Governor Romney’s campaign is catching some flak because a top aide implied that many of the candidate’s positions have been insincere and that Romney will erase those views (like an Etch-a-Sketch) and return to his statist roots as the general election begins.
I’m surprised that anyone’s surprised. Hasn’t anybody been paying attention to his comments and track record on issues such as the value-added tax, healthcare, Social Security reform, budget savings, ethanol subsidies, Keynesian economics, and the minimum wage?
In any event, people should be more agitated by his recent defense of the corrupt TARP bailouts.
Here are the key sections of a report from NBC Politics.
Mitt Romney offered an unprompted defense of the 2008 Wall Street bailout on Wednesday, crediting President George W. Bush and the preceding administration for averting an economic depression. …”There was a fear that the whole economic system of America would collapse — that all of our banks, or virtually all, would go out of business,” Romney said. “In that circumstance, President Bush and Hank Paulson said we’ve got to do something to show we’re not going to let the whole system go out of business. I think they were right. I know some people disagree with me. I think they were right to do that.”
I can understand how some politicians got panicked back in 2008 by some of the reckless and inflammatory rhetoric that Bush, Paulson, and others used to build support for their bailout plan.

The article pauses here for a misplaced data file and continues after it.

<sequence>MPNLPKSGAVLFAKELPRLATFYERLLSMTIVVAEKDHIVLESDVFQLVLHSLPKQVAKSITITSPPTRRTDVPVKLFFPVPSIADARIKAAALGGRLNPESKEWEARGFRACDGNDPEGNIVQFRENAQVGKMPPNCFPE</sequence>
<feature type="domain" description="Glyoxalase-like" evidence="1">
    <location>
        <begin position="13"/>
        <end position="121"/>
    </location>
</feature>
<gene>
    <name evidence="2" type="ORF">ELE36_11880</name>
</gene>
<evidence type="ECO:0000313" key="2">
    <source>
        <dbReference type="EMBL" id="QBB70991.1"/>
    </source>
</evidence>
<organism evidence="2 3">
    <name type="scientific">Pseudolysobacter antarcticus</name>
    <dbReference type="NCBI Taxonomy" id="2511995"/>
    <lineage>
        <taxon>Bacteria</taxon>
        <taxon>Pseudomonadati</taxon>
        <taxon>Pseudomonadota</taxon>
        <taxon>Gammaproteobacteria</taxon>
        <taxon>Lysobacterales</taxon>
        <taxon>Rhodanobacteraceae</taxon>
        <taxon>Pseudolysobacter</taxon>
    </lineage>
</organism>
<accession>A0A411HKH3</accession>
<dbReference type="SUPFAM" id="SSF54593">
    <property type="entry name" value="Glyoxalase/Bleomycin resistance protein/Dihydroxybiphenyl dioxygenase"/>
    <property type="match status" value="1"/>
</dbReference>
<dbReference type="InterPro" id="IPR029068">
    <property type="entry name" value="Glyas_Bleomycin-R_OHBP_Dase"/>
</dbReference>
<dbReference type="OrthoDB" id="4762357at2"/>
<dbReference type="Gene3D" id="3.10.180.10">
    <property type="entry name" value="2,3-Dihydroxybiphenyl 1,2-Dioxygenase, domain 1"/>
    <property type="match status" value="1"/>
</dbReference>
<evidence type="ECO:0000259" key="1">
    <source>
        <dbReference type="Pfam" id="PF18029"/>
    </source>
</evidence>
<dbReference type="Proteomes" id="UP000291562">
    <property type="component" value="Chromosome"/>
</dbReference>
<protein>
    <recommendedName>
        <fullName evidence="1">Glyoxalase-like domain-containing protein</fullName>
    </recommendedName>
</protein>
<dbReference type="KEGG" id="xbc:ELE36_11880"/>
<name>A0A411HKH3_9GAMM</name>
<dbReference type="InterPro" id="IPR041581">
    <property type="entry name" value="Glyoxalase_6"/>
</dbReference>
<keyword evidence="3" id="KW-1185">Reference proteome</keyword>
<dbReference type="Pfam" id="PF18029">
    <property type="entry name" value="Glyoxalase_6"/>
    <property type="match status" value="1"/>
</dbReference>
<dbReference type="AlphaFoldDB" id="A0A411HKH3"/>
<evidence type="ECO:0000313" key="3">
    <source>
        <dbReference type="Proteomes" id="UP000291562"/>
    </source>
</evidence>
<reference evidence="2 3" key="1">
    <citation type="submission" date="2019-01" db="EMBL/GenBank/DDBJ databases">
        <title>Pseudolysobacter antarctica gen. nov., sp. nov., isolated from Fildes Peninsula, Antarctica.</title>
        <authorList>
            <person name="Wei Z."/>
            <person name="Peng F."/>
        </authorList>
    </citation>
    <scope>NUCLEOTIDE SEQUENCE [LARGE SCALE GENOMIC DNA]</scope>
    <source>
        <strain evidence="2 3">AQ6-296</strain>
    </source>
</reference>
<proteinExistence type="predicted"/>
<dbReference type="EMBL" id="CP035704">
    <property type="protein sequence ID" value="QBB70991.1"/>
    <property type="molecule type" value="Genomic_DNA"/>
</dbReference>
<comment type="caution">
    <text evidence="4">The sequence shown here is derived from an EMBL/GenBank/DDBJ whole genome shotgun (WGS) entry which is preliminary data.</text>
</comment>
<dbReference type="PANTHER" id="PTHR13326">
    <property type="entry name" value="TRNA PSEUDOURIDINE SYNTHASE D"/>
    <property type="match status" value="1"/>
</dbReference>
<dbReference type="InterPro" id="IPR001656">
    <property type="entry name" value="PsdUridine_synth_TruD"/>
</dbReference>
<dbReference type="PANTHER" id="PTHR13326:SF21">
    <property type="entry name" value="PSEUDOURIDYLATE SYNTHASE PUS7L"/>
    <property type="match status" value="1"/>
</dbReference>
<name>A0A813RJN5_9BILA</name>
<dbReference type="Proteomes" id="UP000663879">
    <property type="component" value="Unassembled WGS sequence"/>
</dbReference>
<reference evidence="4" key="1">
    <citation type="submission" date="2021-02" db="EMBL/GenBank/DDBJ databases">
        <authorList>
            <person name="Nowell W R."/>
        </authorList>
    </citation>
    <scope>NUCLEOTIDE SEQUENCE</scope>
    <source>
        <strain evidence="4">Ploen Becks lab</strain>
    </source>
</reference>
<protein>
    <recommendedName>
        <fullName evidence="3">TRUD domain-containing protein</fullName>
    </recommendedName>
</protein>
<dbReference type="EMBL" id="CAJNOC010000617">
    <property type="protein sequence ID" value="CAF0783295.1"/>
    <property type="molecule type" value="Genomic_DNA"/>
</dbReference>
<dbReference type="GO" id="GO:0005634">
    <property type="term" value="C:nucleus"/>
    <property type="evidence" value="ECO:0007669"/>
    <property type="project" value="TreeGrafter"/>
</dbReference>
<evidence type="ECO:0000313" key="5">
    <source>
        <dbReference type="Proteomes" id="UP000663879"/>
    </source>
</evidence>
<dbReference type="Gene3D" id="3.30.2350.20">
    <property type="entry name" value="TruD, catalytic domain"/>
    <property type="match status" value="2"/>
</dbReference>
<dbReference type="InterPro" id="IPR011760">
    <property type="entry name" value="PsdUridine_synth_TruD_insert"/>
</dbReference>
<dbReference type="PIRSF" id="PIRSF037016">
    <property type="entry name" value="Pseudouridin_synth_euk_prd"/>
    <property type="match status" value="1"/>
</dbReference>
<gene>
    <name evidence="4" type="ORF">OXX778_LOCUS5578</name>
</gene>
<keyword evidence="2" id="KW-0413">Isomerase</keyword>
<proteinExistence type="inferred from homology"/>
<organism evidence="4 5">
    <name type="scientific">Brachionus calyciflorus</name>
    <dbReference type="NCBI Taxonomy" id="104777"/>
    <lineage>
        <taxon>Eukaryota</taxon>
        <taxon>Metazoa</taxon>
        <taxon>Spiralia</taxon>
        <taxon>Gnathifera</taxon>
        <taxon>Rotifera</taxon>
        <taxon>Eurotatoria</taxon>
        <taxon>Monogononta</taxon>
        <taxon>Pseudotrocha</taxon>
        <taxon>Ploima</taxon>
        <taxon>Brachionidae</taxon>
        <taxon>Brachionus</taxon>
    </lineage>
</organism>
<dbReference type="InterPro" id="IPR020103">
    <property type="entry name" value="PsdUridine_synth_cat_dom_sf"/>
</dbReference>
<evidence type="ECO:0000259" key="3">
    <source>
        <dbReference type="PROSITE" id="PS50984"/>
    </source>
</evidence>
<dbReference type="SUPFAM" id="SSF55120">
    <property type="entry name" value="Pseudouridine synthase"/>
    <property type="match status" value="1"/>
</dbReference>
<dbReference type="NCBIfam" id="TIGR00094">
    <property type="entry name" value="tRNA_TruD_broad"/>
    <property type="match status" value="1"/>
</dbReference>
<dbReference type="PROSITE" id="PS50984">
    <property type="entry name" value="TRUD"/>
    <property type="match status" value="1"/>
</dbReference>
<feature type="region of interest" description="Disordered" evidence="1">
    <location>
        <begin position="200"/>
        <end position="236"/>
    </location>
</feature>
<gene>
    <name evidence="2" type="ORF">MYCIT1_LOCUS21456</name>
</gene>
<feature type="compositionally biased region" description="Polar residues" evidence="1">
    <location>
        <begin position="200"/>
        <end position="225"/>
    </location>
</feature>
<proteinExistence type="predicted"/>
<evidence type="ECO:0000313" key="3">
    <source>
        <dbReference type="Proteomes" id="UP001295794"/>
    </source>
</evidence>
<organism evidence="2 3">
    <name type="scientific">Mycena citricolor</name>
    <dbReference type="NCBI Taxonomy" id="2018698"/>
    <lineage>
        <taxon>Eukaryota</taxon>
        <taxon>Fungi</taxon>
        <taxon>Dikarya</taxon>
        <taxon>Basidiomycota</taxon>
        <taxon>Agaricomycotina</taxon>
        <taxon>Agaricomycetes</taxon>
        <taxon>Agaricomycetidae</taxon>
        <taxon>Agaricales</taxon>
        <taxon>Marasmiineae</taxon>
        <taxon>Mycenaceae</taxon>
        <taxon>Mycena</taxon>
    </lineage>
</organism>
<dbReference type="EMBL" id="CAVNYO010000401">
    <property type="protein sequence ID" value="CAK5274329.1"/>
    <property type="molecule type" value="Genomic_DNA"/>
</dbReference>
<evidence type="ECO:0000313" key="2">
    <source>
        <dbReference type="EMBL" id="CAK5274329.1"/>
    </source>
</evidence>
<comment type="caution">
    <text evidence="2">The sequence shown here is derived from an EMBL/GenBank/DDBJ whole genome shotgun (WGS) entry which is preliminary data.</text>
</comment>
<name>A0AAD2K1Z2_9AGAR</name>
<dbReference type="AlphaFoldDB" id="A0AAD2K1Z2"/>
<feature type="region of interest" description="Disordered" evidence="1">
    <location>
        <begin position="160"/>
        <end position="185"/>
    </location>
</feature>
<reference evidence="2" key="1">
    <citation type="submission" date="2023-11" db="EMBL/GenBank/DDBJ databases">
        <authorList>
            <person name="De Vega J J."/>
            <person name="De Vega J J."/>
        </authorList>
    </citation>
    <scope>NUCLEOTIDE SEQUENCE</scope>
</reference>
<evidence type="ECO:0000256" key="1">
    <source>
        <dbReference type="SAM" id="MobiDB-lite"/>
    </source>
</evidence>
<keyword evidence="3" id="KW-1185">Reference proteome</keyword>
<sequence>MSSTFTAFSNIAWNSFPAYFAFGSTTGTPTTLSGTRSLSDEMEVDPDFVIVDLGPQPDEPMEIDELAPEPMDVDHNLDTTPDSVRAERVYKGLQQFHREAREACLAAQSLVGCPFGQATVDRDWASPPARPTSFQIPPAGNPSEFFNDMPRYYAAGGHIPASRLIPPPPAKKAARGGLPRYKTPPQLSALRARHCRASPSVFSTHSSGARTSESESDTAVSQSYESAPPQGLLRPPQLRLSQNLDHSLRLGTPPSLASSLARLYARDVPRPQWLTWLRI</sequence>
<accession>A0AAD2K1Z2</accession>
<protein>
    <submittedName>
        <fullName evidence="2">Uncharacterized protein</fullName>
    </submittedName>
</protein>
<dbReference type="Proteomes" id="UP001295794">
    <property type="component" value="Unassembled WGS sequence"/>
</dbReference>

But it’s now become more and more obvious that there was a much better alternative (as I explained in this post giving Cheney a kick in the pants), involving a process known as FDIC resolution.
That approach would have recapitalized the banking system without the corruption, favoritism, and moral hazard that characterized the TARP bailout.
"Which one of us is Tweedledee?"
I don’t know whether Romney doesn’t understand this, hasn’t bothered to learn about the issue, or simply thinks it is good politics to be pro-bailout, but it doesn’t matter. There is no good explanation for his actions.
This is going to be a miserable and depressing election season, revolving around whether the nation should replace a statist who calls himself a Democrat with a statist who calls himself a Republican.
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